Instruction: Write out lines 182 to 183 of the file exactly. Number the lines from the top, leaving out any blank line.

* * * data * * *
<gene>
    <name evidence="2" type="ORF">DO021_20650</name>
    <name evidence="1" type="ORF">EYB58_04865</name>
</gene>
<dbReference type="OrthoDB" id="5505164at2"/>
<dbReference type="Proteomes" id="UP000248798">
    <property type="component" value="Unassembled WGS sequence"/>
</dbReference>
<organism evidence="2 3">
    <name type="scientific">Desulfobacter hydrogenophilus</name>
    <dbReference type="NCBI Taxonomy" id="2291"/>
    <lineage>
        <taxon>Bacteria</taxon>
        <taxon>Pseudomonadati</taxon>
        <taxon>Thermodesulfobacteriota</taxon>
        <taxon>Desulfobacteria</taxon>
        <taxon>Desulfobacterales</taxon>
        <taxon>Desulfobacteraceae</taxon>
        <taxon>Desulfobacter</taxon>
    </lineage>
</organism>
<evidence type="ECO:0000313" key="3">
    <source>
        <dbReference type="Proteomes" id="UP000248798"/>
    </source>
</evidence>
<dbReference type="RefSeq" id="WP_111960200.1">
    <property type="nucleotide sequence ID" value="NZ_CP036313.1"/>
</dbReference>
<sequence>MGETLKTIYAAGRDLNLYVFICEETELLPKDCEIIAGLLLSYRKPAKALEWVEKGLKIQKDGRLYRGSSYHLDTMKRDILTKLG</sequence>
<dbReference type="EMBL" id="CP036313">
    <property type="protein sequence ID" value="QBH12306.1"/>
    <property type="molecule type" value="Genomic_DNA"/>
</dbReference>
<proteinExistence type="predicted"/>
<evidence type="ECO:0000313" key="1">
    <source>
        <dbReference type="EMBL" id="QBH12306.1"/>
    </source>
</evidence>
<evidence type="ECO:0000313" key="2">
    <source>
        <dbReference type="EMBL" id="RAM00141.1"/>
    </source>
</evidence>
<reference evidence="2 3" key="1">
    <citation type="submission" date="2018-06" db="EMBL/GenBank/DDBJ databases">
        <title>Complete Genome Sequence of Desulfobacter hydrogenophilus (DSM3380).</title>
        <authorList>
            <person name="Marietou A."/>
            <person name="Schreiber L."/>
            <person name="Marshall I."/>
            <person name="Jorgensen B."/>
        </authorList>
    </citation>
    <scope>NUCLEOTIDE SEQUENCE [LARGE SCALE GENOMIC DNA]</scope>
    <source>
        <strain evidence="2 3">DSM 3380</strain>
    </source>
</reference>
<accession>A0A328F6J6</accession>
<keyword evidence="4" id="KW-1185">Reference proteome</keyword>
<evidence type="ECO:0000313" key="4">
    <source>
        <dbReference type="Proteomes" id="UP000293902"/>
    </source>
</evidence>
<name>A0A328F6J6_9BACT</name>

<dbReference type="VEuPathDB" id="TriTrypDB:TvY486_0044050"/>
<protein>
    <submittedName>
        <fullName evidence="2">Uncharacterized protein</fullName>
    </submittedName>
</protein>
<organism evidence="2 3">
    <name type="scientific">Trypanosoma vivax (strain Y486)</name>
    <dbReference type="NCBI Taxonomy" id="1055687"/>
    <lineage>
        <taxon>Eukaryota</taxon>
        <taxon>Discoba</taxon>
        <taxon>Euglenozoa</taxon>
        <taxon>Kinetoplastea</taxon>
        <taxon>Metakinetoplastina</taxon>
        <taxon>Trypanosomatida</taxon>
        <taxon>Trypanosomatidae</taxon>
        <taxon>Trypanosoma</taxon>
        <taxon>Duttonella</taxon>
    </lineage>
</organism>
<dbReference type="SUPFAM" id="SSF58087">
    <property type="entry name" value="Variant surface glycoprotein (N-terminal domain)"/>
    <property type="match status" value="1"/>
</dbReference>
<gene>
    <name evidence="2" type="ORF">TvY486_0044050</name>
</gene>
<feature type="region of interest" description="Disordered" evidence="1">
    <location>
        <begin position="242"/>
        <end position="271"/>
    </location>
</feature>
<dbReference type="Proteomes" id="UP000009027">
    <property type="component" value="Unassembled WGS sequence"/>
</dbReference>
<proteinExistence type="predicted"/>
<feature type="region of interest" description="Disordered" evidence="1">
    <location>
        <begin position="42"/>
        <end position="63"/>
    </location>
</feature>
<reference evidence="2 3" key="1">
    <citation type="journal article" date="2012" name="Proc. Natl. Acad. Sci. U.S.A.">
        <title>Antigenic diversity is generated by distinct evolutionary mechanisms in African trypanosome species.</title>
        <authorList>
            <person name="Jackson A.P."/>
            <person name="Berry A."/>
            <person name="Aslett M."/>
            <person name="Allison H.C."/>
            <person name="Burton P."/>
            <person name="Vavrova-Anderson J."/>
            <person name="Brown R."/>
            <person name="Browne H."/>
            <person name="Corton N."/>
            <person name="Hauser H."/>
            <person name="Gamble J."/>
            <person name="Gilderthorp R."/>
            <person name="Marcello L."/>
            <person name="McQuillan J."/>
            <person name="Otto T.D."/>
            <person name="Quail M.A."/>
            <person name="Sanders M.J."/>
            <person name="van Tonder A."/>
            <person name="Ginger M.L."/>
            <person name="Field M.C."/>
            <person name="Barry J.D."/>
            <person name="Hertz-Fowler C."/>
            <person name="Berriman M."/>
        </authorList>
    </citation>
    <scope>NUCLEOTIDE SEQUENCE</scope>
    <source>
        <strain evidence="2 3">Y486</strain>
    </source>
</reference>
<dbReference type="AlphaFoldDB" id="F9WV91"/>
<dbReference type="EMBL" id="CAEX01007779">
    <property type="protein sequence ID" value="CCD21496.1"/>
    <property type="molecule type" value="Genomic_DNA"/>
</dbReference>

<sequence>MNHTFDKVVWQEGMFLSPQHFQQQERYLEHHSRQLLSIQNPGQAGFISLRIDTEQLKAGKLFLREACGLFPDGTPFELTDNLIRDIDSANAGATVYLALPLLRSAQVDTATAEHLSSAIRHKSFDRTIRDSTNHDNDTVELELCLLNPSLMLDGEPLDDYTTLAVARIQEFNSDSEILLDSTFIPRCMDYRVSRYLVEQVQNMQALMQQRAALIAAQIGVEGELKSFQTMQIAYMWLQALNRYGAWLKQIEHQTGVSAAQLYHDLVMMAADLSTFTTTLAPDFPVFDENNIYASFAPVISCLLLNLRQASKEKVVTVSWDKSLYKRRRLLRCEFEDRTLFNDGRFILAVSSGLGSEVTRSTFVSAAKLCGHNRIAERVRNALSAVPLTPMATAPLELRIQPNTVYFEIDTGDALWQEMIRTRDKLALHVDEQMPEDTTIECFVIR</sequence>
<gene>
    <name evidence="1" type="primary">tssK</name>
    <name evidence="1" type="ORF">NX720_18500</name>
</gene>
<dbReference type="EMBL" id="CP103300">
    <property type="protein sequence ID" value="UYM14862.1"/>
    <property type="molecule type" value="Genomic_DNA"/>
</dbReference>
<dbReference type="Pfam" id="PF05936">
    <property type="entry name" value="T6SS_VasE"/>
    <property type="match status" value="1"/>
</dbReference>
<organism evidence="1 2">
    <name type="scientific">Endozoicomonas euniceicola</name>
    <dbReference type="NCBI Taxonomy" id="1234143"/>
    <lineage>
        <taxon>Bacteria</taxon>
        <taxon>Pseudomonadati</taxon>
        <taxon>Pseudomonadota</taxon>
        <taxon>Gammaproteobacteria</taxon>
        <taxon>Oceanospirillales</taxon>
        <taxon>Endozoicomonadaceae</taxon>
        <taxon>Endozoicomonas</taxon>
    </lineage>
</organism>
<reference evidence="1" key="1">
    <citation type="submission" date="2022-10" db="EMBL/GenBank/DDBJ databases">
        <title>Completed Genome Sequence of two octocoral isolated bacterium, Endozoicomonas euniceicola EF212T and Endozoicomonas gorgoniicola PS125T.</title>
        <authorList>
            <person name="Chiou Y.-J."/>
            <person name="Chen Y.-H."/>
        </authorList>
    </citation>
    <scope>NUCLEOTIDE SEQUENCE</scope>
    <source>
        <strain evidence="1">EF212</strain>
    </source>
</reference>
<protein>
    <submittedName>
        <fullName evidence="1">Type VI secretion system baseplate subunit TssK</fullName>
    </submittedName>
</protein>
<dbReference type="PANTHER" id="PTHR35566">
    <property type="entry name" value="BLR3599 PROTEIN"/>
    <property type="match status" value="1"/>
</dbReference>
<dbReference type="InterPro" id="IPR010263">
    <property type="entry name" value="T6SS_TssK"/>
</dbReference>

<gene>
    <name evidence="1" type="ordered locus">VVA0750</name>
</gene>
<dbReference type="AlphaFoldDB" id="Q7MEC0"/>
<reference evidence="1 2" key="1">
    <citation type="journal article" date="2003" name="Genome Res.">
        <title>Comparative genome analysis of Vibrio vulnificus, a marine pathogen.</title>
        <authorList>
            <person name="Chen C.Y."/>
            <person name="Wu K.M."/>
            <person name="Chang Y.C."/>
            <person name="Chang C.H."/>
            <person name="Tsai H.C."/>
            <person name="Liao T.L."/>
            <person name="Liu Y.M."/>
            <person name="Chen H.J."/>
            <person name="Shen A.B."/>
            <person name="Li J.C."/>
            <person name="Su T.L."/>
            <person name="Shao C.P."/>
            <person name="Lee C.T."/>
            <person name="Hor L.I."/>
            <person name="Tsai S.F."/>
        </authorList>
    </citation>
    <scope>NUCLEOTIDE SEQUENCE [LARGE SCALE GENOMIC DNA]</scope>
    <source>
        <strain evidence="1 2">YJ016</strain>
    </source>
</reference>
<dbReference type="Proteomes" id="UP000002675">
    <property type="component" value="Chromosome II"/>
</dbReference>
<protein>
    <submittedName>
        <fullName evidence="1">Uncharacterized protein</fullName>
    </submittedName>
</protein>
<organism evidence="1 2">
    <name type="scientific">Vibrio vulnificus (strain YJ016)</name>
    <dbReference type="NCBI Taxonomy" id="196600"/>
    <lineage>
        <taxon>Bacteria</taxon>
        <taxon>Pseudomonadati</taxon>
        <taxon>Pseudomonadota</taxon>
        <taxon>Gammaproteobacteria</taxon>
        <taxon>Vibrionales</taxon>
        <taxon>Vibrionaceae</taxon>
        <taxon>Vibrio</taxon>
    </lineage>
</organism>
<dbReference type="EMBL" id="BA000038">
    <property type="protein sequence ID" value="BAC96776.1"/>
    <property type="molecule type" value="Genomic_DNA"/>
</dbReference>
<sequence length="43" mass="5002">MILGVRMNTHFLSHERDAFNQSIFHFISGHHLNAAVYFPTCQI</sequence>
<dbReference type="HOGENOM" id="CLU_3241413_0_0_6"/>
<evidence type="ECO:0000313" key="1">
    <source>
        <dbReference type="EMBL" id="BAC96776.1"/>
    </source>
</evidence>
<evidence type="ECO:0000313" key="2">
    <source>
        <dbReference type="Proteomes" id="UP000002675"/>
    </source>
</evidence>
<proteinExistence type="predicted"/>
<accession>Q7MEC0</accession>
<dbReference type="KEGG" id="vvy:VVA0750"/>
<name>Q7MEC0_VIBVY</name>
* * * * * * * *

            <person name="Chiou Y.-J."/>
            <person name="Chen Y.-H."/>